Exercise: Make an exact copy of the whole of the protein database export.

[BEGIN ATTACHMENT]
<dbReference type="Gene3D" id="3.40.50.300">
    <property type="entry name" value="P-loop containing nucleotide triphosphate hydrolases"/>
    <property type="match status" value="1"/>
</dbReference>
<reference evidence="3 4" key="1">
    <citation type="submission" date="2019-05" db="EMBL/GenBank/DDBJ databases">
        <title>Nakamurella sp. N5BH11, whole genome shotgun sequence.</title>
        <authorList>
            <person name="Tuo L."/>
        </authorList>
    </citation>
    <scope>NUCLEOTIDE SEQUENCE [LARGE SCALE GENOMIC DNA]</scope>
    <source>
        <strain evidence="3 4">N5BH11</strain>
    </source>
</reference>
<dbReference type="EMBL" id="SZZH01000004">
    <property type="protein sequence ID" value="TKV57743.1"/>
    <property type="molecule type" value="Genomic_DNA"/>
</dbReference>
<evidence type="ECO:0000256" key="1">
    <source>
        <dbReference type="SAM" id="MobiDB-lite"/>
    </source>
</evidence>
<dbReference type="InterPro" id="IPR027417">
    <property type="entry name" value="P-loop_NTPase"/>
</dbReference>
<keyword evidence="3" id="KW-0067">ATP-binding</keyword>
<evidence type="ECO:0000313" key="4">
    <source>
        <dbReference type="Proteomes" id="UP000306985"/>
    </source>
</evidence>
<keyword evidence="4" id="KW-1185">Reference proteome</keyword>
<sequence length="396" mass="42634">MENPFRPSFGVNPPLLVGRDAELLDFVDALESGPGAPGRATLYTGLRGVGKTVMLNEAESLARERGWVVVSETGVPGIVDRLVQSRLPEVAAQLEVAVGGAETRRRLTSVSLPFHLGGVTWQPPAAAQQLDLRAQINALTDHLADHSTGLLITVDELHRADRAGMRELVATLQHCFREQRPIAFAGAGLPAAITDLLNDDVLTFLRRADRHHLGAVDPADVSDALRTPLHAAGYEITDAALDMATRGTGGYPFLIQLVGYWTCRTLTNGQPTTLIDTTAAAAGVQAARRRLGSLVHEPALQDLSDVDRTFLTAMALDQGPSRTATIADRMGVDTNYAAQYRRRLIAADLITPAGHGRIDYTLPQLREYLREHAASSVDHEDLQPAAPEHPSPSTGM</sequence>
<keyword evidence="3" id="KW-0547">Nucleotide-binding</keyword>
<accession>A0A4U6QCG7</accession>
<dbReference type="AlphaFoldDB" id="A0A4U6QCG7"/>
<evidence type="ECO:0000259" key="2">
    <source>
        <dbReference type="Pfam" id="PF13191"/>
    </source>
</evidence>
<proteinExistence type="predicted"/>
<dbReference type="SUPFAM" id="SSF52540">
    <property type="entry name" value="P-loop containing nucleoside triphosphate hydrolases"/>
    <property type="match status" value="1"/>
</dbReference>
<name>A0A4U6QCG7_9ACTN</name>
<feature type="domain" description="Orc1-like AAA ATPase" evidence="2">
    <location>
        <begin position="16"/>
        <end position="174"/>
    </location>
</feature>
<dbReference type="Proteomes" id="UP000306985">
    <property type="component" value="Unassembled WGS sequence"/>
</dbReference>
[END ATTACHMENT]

<dbReference type="Gene3D" id="3.40.50.300">
    <property type="entry name" value="P-loop containing nucleotide triphosphate hydrolases"/>
    <property type="match status" value="1"/>
</dbReference>
<reference evidence="3 4" key="1">
    <citation type="submission" date="2019-05" db="EMBL/GenBank/DDBJ databases">
        <title>Nakamurella sp. N5BH11, whole genome shotgun sequence.</title>
        <authorList>
            <person name="Tuo L."/>
        </authorList>
    </citation>
    <scope>NUCLEOTIDE SEQUENCE [LARGE SCALE GENOMIC DNA]</scope>
    <source>
        <strain evidence="3 4">N5BH11</strain>
    </source>
</reference>
<dbReference type="EMBL" id="SZZH01000004">
    <property type="protein sequence ID" value="TKV57743.1"/>
    <property type="molecule type" value="Genomic_DNA"/>
</dbReference>
<evidence type="ECO:0000256" key="1">
    <source>
        <dbReference type="SAM" id="MobiDB-lite"/>
    </source>
</evidence>
<dbReference type="InterPro" id="IPR027417">
    <property type="entry name" value="P-loop_NTPase"/>
</dbReference>
<keyword evidence="3" id="KW-0067">ATP-binding</keyword>
<evidence type="ECO:0000313" key="4">
    <source>
        <dbReference type="Proteomes" id="UP000306985"/>
    </source>
</evidence>
<keyword evidence="4" id="KW-1185">Reference proteome</keyword>
<sequence length="396" mass="42634">MENPFRPSFGVNPPLLVGRDAELLDFVDALESGPGAPGRATLYTGLRGVGKTVMLNEAESLARERGWVVVSETGVPGIVDRLVQSRLPEVAAQLEVAVGGAETRRRLTSVSLPFHLGGVTWQPPAAAQQLDLRAQINALTDHLADHSTGLLITVDELHRADRAGMRELVATLQHCFREQRPIAFAGAGLPAAITDLLNDDVLTFLRRADRHHLGAVDPADVSDALRTPLHAAGYEITDAALDMATRGTGGYPFLIQLVGYWTCRTLTNGQPTTLIDTTAAAAGVQAARRRLGSLVHEPALQDLSDVDRTFLTAMALDQGPSRTATIADRMGVDTNYAAQYRRRLIAADLITPAGHGRIDYTLPQLREYLREHAASSVDHEDLQPAAPEHPSPSTGM</sequence>
<keyword evidence="3" id="KW-0547">Nucleotide-binding</keyword>
<accession>A0A4U6QCG7</accession>
<dbReference type="AlphaFoldDB" id="A0A4U6QCG7"/>
<evidence type="ECO:0000259" key="2">
    <source>
        <dbReference type="Pfam" id="PF13191"/>
    </source>
</evidence>
<proteinExistence type="predicted"/>
<dbReference type="SUPFAM" id="SSF52540">
    <property type="entry name" value="P-loop containing nucleoside triphosphate hydrolases"/>
    <property type="match status" value="1"/>
</dbReference>
<name>A0A4U6QCG7_9ACTN</name>
<feature type="domain" description="Orc1-like AAA ATPase" evidence="2">
    <location>
        <begin position="16"/>
        <end position="174"/>
    </location>
</feature>
<dbReference type="Proteomes" id="UP000306985">
    <property type="component" value="Unassembled WGS sequence"/>
</dbReference>